As a painter and draughtsman, Pamela Kay considers herself to work in the French tradition of Chardin, Ingres and Fantin-Latour. She is best known for still life subjects that often open out to include interiors and gardens, though she also produces landscapes and portraits. In addition, she has worked as a designer, illustrator, teacher and writer on art. Pamela Kay was born on the Isle of Sheppey, Kent, the daughter of Sidney Kay and his wife, Joy (née Savage). She studied at Canterbury College of Art for four years under Christopher Alexander, Alec Vickerman and Eric Hurren. During her time there, she worked part-time for two years as a studio assistant to John Ward, and he proved to be her mentor and most influential teacher.
Her tasks for Ward included modelling for the figures in his illustrations to Laurie Lee’s Cider with Rosie (which was published in 1959). In 1960, while still at Canterbury, she exhibited at the Royal Academy of Arts for the first time.
Though painting was her main focus at Canterbury, Pamela Kay also studied textile design, winning a Sanderson wallpaper competition and showing work at the Design Centre. She went on to study design for three years at the Royal College of Art, and won a Cotton Board Design Award and travel scholarships. In 1963, she married Anthony Bryan, and they settled at 15 Castle Hill Avenue, Folkestone, Kent. Their children include the studio potter, Victoria Bryan.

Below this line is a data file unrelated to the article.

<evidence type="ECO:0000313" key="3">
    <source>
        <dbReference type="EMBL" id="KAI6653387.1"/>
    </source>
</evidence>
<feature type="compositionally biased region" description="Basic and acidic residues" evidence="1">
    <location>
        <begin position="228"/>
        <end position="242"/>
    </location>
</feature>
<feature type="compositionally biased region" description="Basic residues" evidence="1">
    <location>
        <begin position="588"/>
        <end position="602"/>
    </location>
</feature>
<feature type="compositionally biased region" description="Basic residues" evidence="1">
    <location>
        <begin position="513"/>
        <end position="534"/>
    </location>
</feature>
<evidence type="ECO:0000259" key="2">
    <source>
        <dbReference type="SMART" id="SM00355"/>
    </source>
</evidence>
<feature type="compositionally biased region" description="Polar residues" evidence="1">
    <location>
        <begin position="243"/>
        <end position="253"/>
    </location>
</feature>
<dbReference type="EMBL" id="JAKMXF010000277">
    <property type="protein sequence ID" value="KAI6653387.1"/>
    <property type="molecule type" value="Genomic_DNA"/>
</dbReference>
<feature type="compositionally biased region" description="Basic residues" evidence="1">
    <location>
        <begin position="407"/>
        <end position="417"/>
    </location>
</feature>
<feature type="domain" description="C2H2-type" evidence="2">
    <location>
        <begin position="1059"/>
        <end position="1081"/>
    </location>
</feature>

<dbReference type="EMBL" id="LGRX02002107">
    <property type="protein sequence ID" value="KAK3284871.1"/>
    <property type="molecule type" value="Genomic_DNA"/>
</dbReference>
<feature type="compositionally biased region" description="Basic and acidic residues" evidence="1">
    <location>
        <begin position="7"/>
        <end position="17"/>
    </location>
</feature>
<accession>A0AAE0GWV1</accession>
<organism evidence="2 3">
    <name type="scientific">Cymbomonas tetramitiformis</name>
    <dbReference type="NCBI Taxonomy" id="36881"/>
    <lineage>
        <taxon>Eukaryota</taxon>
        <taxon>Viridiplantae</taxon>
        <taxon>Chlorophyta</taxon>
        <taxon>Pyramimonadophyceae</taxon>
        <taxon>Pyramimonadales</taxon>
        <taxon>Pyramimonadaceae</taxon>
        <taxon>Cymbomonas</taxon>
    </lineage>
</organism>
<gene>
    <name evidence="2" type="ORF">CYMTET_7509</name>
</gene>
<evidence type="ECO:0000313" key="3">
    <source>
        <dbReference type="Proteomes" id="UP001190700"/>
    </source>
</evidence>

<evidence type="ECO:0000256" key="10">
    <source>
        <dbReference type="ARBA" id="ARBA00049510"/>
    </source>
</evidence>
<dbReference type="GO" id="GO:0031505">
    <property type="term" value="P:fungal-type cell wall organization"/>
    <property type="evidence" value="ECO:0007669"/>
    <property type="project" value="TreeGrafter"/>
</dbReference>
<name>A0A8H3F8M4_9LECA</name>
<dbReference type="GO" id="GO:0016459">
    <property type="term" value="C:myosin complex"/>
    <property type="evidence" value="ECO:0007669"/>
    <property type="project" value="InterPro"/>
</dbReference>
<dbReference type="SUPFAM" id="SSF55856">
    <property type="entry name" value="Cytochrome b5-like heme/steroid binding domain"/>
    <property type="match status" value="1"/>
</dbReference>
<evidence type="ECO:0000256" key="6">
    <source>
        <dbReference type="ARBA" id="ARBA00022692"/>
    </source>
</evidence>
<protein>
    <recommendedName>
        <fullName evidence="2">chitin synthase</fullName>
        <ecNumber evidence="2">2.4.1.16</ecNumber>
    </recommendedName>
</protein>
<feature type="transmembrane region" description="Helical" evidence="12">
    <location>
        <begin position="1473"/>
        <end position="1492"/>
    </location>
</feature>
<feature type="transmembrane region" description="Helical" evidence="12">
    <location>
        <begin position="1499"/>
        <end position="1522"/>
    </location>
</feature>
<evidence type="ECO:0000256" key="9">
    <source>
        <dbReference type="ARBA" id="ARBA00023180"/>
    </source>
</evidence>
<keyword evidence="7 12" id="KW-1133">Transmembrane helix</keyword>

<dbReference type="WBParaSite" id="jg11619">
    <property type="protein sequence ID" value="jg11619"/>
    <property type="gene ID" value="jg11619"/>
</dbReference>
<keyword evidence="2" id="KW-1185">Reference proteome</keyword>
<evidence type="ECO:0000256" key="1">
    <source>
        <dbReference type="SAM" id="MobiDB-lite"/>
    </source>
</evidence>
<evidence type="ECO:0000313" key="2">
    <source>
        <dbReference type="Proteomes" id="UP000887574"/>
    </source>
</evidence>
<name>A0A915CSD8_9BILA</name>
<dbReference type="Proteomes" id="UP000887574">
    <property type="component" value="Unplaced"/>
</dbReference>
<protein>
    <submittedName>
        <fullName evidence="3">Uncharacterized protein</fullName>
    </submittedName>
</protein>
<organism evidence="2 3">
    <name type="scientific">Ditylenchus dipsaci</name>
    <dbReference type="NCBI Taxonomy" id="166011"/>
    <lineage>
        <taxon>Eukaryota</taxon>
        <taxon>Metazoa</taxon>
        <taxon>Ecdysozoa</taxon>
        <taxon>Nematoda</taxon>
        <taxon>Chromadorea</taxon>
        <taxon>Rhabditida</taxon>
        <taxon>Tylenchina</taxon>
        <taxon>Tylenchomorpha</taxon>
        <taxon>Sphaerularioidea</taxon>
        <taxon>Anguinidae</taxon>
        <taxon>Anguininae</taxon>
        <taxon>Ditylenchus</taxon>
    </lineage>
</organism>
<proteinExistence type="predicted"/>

On graduating, Pamela Kay launched a freelance practice, producing paper and fabric designs, which were produced by Tibor Reich, David Whitehead, The Irish Linen Mills, Liberty and John Lewis, among others. She was appointed Head of the Design Production Department at John Lewis, but decided not to take the position, preferring to concentrate on painting from the mid 1970s, by which time she was living at 19 Northdown Avenue, Cliftonville. She was eventually elected to the Royal Society of Painters in Water-Colours (ARWS 1983, RWS 1986), the Royal Society of British Artists (1984) and the New English Art Club (1985). From that time, she held regular solo shows with London dealers, first the Medici Gallery (1985 & 1986) and then Chris Beetles Gallery (1987 & 1988). From the late 1980s, she also illustrated books, notably for children, including editions of Edith Nesbit’s The Railway Children (1989) and Frances Hodgson Burnett’s The Secret Garden (1991).
From 1990, Pamela Kay exhibited with the Catto Gallery, Hampstead, and the Richard Hagen Gallery, Broadway, Worcestershire. She has held other major solo shows at the Bankside Gallery (1993 & 2000) and in Durham (1997) and Canterbury (1998), the last as the Festival Artist for the Canterbury Festival. She has travelled widely – including the Mediterranean, the Baltic, the Middle East and Asia – and has exhibited the resulting watercolours.
As an educator, Pamela Kay has taught part-time at the School of Architecture, Canterbury, has written regular articles for Leisure Painter and The Artist, and has published Pamela Kay – A Personal View – Gouache (1995).
Further reading: Michael Spender, Pamela Kay, Newton Abbot: David & Charles, 1993